MLS Rescinds Ban on Iron Front Logo

MLS Rescinds Ban on Iron Front Logo

MLS has released a joint statement with a collection of Supporters Groups declaring a temporary end to the ban on the Iron Front logo.  The statement also promises to work in conjunction with team leaders, supporters, and outside experts in diversity to rewrite the fan code-of-conduct before the start of the 2020 season.  This action hopefully ends the weeks long standoff between the League and various team leadership and supporters groups over the anti-fascist symbol.

Let’s look at a little of the background that led us to this point.  At the beginning of the season, MLS quietly released an announcement that they had updated the fan code-of-conduct which governed fan behavior in MLS stadiums.  The new policy specifically banned “political” messaging in banners waved during games.  While each team had some level of discretion as to what they would allow at their home stadiums, the league drew a hard line about the Iron Front logo.   The justification for that stance was that the Iron Front logo was adopted by antifa, and was therefore associated with a violent group.

The first clash came after the Sounders front office wrote a letter to the Emerald City Supporters group threatening to ban any fan waving the symbol for three games after a giant Iron Front flag was waved during a match in July.  In the aftermath of the letter and the response by fans, armed members of a white supremacist group showed up to the next match (you can read all about my experience at that game, and more details of why it happened here.)

The weeks following that incident saw a surprising coalition form between supporters of the Sounders and their biggest rival the Timbers.  Members of supporters groups for both teams, including Emerald City Supporters, Timbers Army, Gorilla FC, and the 107th Independent Supporters Trust released a joint statement calling for three actions by the league.  First, to end the ban on the Iron Front logo.  Second, to remove the word “political” from the fan code-of-conduct.  Third, work with humanitarian experts to craft a new fan code-of-conduct that better reflected the ideals of inclusion and diversity that the league claimed to profess.

That statement was followed up by a joint protest during match between the Timbers and the Sounders.  At the beginning of the match, both team’s supporters sat quietly, refusing to wave any flags or lead any chants that create the atmosphere that MLS spends so much time promoting and advertising.  For over 30 minutes, arguably the biggest rivalry match in MLS was played in an unsettlingly quiet atmosphere.  Then, in the 33rd minute (to honor 1933, the year that the original Iron Front paramilitary organization was disbanded by the Nazis), cheers and flags erupted while the Timbers Army chanted Bella Ciao, an Italian anti-fascist anthem.  The protest even garnered attention from major news outlets including ESPN and the Washington Post.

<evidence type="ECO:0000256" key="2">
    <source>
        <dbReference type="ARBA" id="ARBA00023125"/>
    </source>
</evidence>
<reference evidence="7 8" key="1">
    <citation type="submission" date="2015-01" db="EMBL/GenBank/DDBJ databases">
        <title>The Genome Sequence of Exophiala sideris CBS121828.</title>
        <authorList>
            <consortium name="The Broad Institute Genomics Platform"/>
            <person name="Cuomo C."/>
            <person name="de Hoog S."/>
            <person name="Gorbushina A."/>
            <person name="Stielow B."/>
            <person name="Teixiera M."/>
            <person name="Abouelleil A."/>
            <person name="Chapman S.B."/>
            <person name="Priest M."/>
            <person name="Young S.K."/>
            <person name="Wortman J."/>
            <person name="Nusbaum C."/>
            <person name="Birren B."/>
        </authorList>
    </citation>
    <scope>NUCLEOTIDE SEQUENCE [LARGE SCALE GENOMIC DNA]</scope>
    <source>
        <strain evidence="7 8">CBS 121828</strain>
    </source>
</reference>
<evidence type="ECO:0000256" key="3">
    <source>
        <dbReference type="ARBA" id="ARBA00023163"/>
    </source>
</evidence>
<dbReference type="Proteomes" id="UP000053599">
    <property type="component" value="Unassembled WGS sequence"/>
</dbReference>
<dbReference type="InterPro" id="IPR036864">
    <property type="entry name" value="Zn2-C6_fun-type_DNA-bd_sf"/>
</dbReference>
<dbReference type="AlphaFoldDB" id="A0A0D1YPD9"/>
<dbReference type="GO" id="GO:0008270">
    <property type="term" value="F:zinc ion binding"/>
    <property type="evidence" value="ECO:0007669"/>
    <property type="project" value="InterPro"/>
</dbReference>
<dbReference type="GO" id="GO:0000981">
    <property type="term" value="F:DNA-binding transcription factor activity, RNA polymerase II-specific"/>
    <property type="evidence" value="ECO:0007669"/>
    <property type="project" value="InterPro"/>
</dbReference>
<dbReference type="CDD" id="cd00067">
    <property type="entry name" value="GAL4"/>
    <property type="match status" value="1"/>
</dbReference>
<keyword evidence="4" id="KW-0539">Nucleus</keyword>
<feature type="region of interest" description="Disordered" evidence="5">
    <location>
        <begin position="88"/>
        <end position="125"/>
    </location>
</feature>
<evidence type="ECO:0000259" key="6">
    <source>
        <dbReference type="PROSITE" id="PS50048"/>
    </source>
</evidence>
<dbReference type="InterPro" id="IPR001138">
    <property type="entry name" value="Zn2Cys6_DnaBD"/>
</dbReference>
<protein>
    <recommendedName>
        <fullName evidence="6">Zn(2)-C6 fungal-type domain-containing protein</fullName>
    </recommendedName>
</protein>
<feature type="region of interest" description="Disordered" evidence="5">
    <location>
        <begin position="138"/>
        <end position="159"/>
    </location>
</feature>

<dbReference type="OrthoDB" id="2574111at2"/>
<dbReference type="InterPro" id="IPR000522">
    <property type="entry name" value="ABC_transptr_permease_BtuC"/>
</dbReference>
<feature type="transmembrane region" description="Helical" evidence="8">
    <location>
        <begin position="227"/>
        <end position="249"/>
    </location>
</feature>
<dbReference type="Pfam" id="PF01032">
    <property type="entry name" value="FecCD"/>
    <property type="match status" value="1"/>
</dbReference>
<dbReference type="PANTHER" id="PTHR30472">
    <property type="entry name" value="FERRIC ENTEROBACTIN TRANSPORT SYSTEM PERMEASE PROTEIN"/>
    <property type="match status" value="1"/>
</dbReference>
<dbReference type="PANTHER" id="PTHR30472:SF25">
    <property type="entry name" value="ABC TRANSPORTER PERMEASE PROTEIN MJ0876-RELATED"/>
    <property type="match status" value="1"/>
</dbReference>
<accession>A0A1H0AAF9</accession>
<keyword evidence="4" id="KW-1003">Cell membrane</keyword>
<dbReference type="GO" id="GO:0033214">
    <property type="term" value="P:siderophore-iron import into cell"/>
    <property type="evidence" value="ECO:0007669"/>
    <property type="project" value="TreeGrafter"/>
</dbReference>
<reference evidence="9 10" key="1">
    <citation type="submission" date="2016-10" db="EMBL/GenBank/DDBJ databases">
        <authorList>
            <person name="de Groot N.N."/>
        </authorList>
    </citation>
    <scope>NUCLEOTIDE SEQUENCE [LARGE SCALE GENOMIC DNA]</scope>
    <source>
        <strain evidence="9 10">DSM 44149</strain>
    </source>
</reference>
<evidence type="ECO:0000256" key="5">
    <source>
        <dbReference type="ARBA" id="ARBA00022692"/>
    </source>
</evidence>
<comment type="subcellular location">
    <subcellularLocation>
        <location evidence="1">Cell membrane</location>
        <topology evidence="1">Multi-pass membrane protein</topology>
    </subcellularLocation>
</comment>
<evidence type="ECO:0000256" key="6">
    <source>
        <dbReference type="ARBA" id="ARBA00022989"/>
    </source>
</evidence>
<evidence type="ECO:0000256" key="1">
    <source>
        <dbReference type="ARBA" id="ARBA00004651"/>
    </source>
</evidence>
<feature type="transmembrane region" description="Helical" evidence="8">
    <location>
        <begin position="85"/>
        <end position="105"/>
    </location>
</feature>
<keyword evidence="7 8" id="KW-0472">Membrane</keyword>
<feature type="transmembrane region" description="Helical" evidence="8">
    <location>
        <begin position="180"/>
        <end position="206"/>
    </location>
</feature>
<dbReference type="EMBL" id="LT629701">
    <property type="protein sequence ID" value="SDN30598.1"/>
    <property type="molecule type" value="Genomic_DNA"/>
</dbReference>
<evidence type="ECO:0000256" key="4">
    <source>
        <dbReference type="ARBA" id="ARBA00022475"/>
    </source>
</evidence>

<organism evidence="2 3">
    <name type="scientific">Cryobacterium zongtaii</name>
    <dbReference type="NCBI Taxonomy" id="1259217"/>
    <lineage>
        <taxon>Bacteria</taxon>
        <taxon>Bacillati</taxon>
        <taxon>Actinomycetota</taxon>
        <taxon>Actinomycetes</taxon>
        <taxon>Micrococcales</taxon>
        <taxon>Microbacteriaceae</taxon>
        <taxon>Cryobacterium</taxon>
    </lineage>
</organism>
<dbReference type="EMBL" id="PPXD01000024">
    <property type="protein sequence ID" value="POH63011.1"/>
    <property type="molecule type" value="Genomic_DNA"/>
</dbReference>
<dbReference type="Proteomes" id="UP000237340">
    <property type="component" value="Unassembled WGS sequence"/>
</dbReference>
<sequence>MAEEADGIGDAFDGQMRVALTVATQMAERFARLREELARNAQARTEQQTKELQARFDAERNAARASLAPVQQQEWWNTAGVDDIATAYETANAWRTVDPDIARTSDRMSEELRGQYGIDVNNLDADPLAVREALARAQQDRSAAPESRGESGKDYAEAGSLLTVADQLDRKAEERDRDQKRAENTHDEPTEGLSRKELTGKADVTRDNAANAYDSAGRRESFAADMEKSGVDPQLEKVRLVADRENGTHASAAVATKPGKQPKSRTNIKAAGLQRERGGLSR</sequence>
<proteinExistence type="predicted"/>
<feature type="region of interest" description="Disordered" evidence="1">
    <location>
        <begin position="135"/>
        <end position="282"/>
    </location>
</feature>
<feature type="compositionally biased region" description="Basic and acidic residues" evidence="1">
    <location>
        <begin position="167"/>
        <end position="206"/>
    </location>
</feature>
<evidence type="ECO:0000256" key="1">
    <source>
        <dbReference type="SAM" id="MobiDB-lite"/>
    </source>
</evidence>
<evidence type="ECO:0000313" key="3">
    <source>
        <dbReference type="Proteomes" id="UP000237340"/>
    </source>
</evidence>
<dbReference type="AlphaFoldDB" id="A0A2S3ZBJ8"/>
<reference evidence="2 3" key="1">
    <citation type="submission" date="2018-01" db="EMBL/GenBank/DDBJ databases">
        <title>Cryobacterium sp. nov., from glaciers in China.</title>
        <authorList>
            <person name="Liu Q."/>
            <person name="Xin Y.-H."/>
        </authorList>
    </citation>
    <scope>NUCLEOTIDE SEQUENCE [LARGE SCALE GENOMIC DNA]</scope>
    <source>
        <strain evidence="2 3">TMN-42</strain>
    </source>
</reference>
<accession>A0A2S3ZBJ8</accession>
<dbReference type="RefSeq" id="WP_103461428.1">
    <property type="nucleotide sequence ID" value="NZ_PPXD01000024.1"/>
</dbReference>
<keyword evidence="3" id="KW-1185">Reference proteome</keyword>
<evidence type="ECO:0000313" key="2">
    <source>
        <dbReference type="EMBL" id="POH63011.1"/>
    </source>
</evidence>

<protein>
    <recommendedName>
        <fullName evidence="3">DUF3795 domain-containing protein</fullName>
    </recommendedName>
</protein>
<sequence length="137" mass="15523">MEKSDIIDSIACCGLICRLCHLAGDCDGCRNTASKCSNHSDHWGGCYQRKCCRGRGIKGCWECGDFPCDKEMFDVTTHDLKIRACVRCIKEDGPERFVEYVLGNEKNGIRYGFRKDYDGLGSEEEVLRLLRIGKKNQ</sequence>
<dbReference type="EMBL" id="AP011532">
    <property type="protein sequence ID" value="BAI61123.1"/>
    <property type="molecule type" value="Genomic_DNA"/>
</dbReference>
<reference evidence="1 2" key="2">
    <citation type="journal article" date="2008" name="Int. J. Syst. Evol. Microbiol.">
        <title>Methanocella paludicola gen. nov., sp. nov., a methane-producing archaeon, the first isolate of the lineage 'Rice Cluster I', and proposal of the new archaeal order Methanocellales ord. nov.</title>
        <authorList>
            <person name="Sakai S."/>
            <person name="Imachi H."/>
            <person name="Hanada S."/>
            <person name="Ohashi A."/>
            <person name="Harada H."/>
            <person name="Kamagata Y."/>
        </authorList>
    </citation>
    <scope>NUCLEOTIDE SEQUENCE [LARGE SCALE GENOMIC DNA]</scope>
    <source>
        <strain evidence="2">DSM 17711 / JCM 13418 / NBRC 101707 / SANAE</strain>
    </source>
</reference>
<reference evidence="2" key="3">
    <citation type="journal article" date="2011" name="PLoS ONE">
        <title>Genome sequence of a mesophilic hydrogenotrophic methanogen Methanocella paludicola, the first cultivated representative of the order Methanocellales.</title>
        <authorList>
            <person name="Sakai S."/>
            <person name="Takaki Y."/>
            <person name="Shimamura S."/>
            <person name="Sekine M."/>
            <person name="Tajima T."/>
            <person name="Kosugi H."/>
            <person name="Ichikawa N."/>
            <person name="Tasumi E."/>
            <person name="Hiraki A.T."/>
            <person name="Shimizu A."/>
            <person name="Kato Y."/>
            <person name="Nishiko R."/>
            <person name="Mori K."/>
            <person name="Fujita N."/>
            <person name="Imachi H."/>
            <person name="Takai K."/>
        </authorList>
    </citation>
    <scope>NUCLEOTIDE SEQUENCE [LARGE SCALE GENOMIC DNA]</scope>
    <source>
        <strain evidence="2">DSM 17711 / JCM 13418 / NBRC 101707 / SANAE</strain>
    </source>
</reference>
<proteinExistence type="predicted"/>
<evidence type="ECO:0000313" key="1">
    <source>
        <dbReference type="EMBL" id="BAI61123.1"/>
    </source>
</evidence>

In the aftermath of the Cascadian match protest, supporters around the league started speaking out in support of the anti-fascist symbol, with displays in places including Minnesota, DC, Cincinnati, Atlanta, and more.  The league gave a handful of fans in Portland a 3 match ban after displaying the logo during another match, and Minnesota kicked a dozen fans out of a single game as well.

Meanwhile, the league insisted on holding to the stance that the Iron Front logo was political, and refused to be budged from the ban.  Supporters refused to comply.  During a match in Seattle against the New York Red Bulls, a large Iron Front banner was waved by an ECS leader until he was kicked out at halftime.  The entire supporters section of around 3000 people got up and left in solidarity, leaving three empty sections and a subdued atmosphere for the rest of the game.

Finally, the league agreed to meet a coalition of supporters in Las Vegas to find a solution to the conflict.  The meeting ended without a definitive statement, but a follow-up phone conference the following week was planned.  It’s after that phone conference that the joint statement at the beginning of this article was announced.  The league also ended the suspension and refunded the fines leveled at fans for flying the banner.  It seems, at least for the time being, the conflict is over.